• Even An Unsigned Email Can Be A Legally Binding Contract

    Jonathan Jaffe

    A Texas appeals court recently held that an email exchange constituted a signed legally enforceable contract. The ruling is a reminder that parties negotiating contracts in email should generally avoid making unconditional statements, and classic contractual terms such as “offer,” “acceptance” and “agreement” should be used with care, say attorneys with Mayer Brown LLP.

  • The Working Capital Adjustment Dispute That Never Was

    Brian Lamb

    In Chicago Bridge & Iron v. Westinghouse Electric, the Delaware Supreme Court held rather decisively that a buyer could not avoid a liability bar by couching its concerns over historical financial statements as a working capital adjustment dispute. It is possible, however, to draft language that would lead to a different result than the one in this case, say Brian Lamb and Anthony Rospert of Thompson Hine LLP.

  • Puerto Rico Bondholders Share The Pain


    Recent actions by Puerto Rico’s oversight board create a relatively broad band of recovery levels for bondholders. Investor uncertainty will likely persist for the near and medium terms, says Bradley Wendt of Charles River Associates.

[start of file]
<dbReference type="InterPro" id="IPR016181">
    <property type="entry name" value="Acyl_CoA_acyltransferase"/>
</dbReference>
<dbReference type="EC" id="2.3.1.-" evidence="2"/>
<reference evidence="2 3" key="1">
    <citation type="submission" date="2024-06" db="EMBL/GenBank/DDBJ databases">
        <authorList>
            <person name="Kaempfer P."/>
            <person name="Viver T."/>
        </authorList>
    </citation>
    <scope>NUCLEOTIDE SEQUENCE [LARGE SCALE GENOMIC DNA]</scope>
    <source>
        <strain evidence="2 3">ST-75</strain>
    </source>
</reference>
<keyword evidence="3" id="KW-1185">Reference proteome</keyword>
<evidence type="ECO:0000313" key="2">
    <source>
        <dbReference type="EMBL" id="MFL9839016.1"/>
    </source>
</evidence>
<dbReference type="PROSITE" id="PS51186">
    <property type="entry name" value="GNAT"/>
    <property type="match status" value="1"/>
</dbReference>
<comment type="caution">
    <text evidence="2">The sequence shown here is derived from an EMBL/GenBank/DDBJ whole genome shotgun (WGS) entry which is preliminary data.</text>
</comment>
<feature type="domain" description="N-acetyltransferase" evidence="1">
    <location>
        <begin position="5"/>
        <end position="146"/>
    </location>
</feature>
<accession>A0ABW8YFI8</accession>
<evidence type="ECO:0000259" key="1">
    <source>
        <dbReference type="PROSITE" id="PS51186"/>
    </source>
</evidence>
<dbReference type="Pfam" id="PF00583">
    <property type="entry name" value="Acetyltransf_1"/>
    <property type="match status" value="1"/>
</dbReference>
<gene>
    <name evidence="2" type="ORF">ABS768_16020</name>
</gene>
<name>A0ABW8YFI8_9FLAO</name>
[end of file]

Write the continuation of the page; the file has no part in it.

• Mineral Liens Can Be Contractually Waived In Texas

    Brian Mitchell

    The U.S. Bankruptcy Court for the Northern District of Texas recently held that an advance contractual waiver of mineral liens contained in a master service agreement between an oil and gas operator and multiple oilfield service companies was enforceable. The case is likely to influence future drafting and negotiation of master services agreements, say Brian Mitchell and Clark Donat of Bracewell LLP.

  • How New York State Is Making Energy Storage A Priority


    In June, the New York State Legislature passed the Energy Storage Deployment Program bill to incentivize greater use of energy storage technologies. This will be a critical piece of a multipronged strategy to flatten the peaks and troughs of the daily electricity load profile and enable high penetration of intermittent renewables, say Thomas Puchner and Kevin Blake of Phillips Lytle LLP.

  • How To Prioritize Your Law Firm's Crisis Response Plan

    Michelle Samuels

    If the media is going to cover your law firm’s crisis, they are going to cover it with or without your firm’s input. But your involvement can help shape the story and improve your firm’s image in the public eye, says Michelle Samuels, vice president of public relations at Jaffe.

  • Weekly Column

    Innovating For Wise Juries: Closing Argument

    Stephen Susman

    In the final article in this series on proposed innovations to the American jury trial, Stephen Susman, Richard Lorren Jolly and Dr. Roy Futterman of the NYU School of Law Civil Jury Project sum up the improvements they believe the U.S. jury system desperately needs.